viewed by choosing the “Other” option.



3.

Click on the “”Other”” option. The “”Open Perspective”” window will be displayed
(see Figure 1-6).

Figure 1-6.  


4.

For now, simply select “Java” from the “Open Perspective” window and click the
OK button. The Java perspective will be displayed (see Figure 1-7)

9
www.it-ebooks.info


Chapter 1 ■ Java Basics

Figure 1-7.  
The initial Java perspective is comprised of four panes. All the panes can be resized by clicking and dragging on
their borders and some panes can contain different views. Each view has a tab at the top of the pane that displays the
views name and, at least, a close button. You can switch between views by clicking on the tabs. Initially, the Package
Explorer view, the editing area, and Outline view display nothing. However, as Java classes are created the views
contents will change. Most of the time, these views will display (respectively) a project navigation tree, source code,
and a Java class navigation tree. One of the views provided in the task pane (at the bottom of the perspective) keeps
track of work (e.g., problems) that needs to be completed.

Tutorial: Creating and Deleting a Project
RAD stores everything in projects. Projects are comprised of packages and packages contain Java classes. This means
that a project and package must exist before creating a Java class. (Think of projects and packages as specialized
folders. In fact, a project and its packages are implemented as folders when a project is exported from RAD to a
Windows environment.)


1.

To create a project, click File (on the Menu bar), New, then Java Project (see Figure 1-8).

10
www.it-ebooks.info


Chapter 1 ■ Java Basics

Figure 1-8.  


2.

The “New Java Project” window will be displayed (see Figure 1-9). At the “New Java
Project” window, specify MyFirstProject and click the Finish button.

11
www.it-ebooks.info


Chapter 1 ■ Java Basics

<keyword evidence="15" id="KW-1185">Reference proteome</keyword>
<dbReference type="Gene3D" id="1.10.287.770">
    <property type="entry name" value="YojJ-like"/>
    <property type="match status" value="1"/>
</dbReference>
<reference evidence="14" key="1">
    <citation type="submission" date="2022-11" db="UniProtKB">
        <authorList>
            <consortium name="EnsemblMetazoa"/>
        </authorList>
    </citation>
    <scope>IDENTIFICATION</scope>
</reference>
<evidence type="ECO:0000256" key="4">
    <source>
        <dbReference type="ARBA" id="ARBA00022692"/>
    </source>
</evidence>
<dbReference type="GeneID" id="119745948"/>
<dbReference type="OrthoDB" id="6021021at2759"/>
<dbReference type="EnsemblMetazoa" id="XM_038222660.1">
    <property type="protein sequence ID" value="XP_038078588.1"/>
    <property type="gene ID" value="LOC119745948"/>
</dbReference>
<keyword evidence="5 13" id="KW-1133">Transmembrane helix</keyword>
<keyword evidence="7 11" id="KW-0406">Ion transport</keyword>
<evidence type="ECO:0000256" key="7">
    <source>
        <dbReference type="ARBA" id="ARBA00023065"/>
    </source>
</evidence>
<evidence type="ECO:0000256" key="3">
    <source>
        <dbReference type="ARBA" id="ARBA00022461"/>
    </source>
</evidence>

Figure 1-9.  

■■Note  MyFirstProject now appears in the Package Explorer view.


3.

Selecting an item in the project navigation tree results in the item name being enclosed
in a rectangle with a pale blue background. Because MyFirstProject was just created, it is
automatically selected by RAD. (An item can also be selected by clicking its name or icon.)
Any subsequent actions you specify will be performed against the selected item. On the
Menu bar, click Edit, then Delete.



4.

At the “Delete Resources” window, click the “Delete project contents on disk” checkbox,
and then the Yes button. The Java Perspective is redisplayed. Notice that MyFirstProject
has been removed from the Package Explorer view. The delete was performed against
MyFirstProject because MyFirst-Project was the selected item.



5.

Perform steps 1 and 2 again to recreate MyFirstProject. The “Package Explorer” pane
should look like Figure 1-10.

12
www.it-ebooks.info


Chapter 1 ■ Java Basics

Figure 1-10.  

Tutorial: Creating a Package
Now let’s create a package:


1.

On the Menu bar, click File, New, then Package to display the “New Java Package” window.

■■Note  MyFirstProject/src already appears in the Source folder field. This is because MyFirstProject was selected in
the “Package Explorer” view and RAD requires that all source code packages be in project subfolder called src (source).
(RAD does a lot for the programmer but it also sometimes imposes its own unique standards.) The Browse button to the
right of the Source folder field can be used to find and select a different project.


2.

At the “New Java Package” window, specify MyFirstPackage in the Name field. Notice the
message at the top of the window. Package names usually begin with a lowercase letter to
make it easier to distinguish them from project names. RAD tries to warn programmers
about errors and suggest good programming practices throughout the development
process. This is one of the many advantages provided by a development tool such as RAD.



3.

Change the name to myFirstPackage. Notice the message goes away (see Figure 1-11).

13
www.it-ebooks.info


Chapter 1 ■ Java Basics

Figure 1-11.  


4.

Click the Finish button. Notice that myFirstPackage is selected in the “Navigation Tree”
within the “Package Explorer” view and appears as a branch or subitem within src
(see Figure 1-12).

Figure 1-12.  

14
www.it-ebooks.info


Chapter 1 ■ Java Basics

The project navigation tree allows the programmer to easily navigate and manipulate the Java projects, packages,
and their contents. Notice to the left of each item name is an icon that indicates the item type. To the left of some of
the item type icons are the symbols ( , ). These are expansion icons. Expansion icons appear next to items that
contain other items. These icons indicate if the tree item’s contents are displayed ( ) or are not displayed ( ). In
this case, the contents of MyFirstProject and src are displayed, but the JRE (Java Run time Environment) System
Library package’s contents (created by RAD when the project was created) are not. myFirstPackage does not have an
expansion icon because it was just created and is empty. You can display and close a sub-tree by clicking the item’s